Saturday, December 31, 2016

be careful out there!

snow chain type products you might consider if you need to drive through areas that require chains

the music can be annoying, and there isn't anything else to listen to, so turn on the radio while watching this video

here is the list of the products in this video:
michelin easygrip
Mita tire chain
Spikes Spider
anti skid chain from Sunsky
Silent Spike

if anyone has other recommended and proven product you can swear will save the day, let me know in the comments section

when mechanics are goofing off and have mastered the trigger control on an air impact gun
I can't find this on youtube, or I'd just embed it.

Pretty good fun, enjoy!

an obscure and practically unknown airplane, the C-82 Packet, was the plane in the Jimmy Stewart movie Flight Of The Phoenix

Don't let co-workers borrow your tools

Friday, December 30, 2016

The latest episode of The Grand Tour is a 2 part, and yesterday part 1 was released, tomorrow is part 2. Here is the first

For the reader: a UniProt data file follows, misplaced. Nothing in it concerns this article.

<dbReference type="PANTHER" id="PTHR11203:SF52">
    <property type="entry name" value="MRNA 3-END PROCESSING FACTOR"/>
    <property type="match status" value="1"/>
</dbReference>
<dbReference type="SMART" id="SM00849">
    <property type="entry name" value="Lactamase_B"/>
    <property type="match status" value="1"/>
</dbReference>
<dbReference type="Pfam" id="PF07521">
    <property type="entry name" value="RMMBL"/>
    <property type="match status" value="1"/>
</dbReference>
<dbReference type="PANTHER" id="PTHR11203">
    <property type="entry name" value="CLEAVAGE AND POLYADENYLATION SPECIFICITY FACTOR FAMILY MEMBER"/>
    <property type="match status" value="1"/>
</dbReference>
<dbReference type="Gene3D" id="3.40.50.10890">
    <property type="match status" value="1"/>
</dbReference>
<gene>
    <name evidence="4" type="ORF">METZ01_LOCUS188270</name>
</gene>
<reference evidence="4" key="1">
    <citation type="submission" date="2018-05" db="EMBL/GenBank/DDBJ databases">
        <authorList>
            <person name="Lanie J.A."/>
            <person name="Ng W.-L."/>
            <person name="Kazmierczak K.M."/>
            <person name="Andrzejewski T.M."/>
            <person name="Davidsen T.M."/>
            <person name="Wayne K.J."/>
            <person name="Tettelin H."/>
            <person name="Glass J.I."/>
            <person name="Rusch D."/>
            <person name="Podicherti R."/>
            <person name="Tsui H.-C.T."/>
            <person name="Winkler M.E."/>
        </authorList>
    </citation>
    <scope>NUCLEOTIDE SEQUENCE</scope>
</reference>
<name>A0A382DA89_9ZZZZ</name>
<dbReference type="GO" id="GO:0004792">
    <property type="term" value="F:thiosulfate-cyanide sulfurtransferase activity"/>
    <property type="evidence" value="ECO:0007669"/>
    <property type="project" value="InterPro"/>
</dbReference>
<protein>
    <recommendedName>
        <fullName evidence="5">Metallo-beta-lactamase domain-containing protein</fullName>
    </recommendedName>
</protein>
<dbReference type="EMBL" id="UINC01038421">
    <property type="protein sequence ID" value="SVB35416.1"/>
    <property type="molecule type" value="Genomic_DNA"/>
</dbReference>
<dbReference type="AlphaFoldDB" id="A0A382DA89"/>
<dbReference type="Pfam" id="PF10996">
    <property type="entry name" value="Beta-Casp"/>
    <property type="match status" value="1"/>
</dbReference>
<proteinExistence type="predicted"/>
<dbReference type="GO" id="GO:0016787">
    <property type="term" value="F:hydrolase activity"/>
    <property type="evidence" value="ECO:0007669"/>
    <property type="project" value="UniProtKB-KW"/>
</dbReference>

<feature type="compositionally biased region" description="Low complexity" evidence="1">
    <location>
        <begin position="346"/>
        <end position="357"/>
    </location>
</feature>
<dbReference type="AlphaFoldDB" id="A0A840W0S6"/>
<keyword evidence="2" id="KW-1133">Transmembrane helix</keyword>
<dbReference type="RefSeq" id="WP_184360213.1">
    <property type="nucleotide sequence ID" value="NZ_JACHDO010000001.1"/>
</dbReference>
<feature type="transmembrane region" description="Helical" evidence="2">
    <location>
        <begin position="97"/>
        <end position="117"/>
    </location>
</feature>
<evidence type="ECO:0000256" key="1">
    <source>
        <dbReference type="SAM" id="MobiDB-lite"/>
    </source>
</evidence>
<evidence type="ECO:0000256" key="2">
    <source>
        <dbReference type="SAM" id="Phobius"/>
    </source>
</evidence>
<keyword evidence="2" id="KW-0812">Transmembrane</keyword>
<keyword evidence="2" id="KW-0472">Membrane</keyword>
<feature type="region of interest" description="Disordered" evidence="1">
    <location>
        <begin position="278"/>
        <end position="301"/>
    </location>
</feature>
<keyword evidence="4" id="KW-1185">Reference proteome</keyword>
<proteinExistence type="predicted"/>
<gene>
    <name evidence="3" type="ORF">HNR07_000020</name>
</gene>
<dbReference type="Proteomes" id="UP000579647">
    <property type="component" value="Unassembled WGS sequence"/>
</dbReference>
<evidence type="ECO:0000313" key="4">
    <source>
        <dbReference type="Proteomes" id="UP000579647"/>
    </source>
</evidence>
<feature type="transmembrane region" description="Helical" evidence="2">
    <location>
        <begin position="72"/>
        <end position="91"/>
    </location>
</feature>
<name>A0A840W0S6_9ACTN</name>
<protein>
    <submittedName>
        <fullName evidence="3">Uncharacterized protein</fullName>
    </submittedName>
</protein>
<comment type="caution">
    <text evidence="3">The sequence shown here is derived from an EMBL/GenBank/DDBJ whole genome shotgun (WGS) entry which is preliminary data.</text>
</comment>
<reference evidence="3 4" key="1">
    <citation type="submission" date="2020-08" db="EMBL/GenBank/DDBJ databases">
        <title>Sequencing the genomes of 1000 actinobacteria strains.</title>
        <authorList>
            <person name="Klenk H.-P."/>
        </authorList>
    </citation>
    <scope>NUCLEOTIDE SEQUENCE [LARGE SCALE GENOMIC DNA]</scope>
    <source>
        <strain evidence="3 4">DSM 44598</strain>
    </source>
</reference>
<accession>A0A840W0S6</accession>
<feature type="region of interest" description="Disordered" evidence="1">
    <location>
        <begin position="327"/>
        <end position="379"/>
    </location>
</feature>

440 6 Pack cutaway engine in the Steve Juliano collection

the 1971 Rapid Transit System Road Runner show car... has a strange colored set of taillights, but there was a good reason

The light would light up green when accelerating, yellow when the gas pedal was released, and red when the brake pedal was pushed

the rusty remains of the #48 Dodge Charger Daytona. Its best finish was a fourth place at the Texas 500 on Dec. 7, 1969. One of several cars in the #48 stable, it was sold early in the 1970 race season and gradually fell into obscurity.

be careful out there, danger lurks around every corner, and forgotten grocery item

an ability we didn't have to pay to have designed into the F-17, that came in handy and saved lives, a sonic boom